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01.12.2018 | Case report | Ausgabe 1/2018 Open Access

Journal of Medical Case Reports 1/2018

Giant prolactinoma, germline BRCA1 mutation, and depression: a case report

Zeitschrift:
Journal of Medical Case Reports > Ausgabe 1/2018
Autoren:
Rita Bettencourt-Silva, Joana Queirós, Josué Pereira, Davide Carvalho

Abstract

Background

Giant prolactinomas are very rare pituitary tumors that may exhibit an aggressive behavior and present with a life-threatening condition.

Case presentation

A 25-year-old white woman was admitted to our hospital with a headache, psychomotor retardation, reduced vision, and loss of autonomy in daily activities. Her past medical history was significant for having oligomenorrhea and a depressive syndrome since her mother’s death. She also had a breast cancer gene 1 (BRCA1) mutation and a family history of breast cancer. She had marked hyperprolactinemia (7615 ng/dL), central hypocortisolism, growth hormone deficiency, and a giant pituitary tumor (52 × 30 × 33 mm) which was shown in magnetic resonance imaging with obstructive hydrocephalus, requiring emergency surgery. Treatment with cabergoline led to a 99.8% reduction in serum prolactin levels and significant tumor shrinkage. Her depressive symptoms progressively improved and psychiatric drugs were withdrawn after 3 months of cabergoline treatment. Currently, she is being followed in Endocrinology, Neurosurgery, and Neurophthalmology out-patient clinics and in a breast cancer unit. Careful monitoring, support, and follow-up will be essential throughout this patient’s life.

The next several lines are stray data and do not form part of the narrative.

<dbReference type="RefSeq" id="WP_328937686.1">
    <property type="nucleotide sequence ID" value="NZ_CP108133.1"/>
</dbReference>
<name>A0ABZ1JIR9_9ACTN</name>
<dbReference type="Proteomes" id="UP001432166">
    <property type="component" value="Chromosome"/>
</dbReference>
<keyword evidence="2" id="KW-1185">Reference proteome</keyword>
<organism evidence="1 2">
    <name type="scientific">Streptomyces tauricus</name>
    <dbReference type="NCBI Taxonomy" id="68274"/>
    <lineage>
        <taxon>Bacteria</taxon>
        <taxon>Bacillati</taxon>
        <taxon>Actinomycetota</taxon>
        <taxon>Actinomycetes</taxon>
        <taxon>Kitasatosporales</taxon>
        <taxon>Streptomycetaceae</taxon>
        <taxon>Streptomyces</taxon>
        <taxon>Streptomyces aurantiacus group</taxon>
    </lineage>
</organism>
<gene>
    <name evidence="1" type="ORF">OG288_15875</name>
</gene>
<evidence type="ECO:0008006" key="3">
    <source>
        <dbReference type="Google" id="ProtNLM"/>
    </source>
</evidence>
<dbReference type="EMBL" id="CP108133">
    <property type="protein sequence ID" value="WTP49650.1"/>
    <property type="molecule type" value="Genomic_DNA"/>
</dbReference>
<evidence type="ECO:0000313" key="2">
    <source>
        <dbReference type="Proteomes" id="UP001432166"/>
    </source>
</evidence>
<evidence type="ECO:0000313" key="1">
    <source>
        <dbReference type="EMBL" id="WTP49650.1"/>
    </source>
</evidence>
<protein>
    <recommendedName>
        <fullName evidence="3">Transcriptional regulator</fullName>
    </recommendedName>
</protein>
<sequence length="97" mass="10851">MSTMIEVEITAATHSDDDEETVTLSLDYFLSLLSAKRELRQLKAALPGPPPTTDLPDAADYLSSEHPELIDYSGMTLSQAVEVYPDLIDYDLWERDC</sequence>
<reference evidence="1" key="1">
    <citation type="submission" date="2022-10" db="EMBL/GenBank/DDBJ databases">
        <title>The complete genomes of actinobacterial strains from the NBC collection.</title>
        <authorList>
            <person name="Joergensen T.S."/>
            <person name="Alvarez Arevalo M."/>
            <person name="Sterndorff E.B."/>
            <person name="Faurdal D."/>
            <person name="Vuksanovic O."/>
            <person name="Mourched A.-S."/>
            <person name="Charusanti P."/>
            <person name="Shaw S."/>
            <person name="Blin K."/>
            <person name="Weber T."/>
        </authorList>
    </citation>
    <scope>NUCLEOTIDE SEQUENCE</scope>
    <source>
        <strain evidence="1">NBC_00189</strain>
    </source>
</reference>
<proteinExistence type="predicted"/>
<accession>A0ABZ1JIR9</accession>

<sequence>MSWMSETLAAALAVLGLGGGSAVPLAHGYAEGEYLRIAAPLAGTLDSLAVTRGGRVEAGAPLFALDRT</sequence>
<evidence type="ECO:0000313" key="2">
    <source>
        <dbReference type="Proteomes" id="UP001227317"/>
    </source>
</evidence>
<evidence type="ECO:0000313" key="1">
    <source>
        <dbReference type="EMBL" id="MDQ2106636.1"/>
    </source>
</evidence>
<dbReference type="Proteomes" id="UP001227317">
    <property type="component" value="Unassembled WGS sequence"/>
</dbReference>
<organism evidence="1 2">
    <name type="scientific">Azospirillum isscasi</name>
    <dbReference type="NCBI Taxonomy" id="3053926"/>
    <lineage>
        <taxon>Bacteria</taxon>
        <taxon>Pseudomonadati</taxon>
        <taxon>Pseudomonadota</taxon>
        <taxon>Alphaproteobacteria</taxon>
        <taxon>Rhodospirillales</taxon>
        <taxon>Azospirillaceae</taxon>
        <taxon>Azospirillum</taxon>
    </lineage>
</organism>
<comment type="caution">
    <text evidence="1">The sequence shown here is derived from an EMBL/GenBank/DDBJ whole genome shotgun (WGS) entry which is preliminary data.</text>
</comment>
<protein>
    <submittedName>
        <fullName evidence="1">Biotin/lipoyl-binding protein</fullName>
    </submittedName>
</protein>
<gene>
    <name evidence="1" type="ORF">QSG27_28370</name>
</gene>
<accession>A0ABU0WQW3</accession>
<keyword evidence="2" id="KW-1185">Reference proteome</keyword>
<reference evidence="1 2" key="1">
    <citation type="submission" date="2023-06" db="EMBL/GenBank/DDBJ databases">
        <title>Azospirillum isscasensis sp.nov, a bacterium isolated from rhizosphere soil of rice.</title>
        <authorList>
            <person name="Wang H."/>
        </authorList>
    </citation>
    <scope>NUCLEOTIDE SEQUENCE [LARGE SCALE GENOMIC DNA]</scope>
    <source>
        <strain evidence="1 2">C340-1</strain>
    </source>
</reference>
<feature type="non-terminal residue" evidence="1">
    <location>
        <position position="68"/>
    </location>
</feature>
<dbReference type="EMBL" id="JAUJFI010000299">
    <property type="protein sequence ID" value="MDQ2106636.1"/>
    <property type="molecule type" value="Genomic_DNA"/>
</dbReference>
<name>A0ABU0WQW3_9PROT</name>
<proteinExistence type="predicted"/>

Conclusions

This case is a rare presentation of a giant prolactinoma in a young woman, who presented a life-threatening event. She also had an unexpected association between diseases or symptoms that may have contributed to the delay in diagnosis. Given the concomitant presence of a giant prolactinoma, a BRCA1 mutation, and depressive symptoms, a possible association was hypothesized. The breast cancer risk in a BRCA1 mutation carrier and the possible interference of hyperprolactinemia and life events were also discussed. However this hypothesis requires further investigation.

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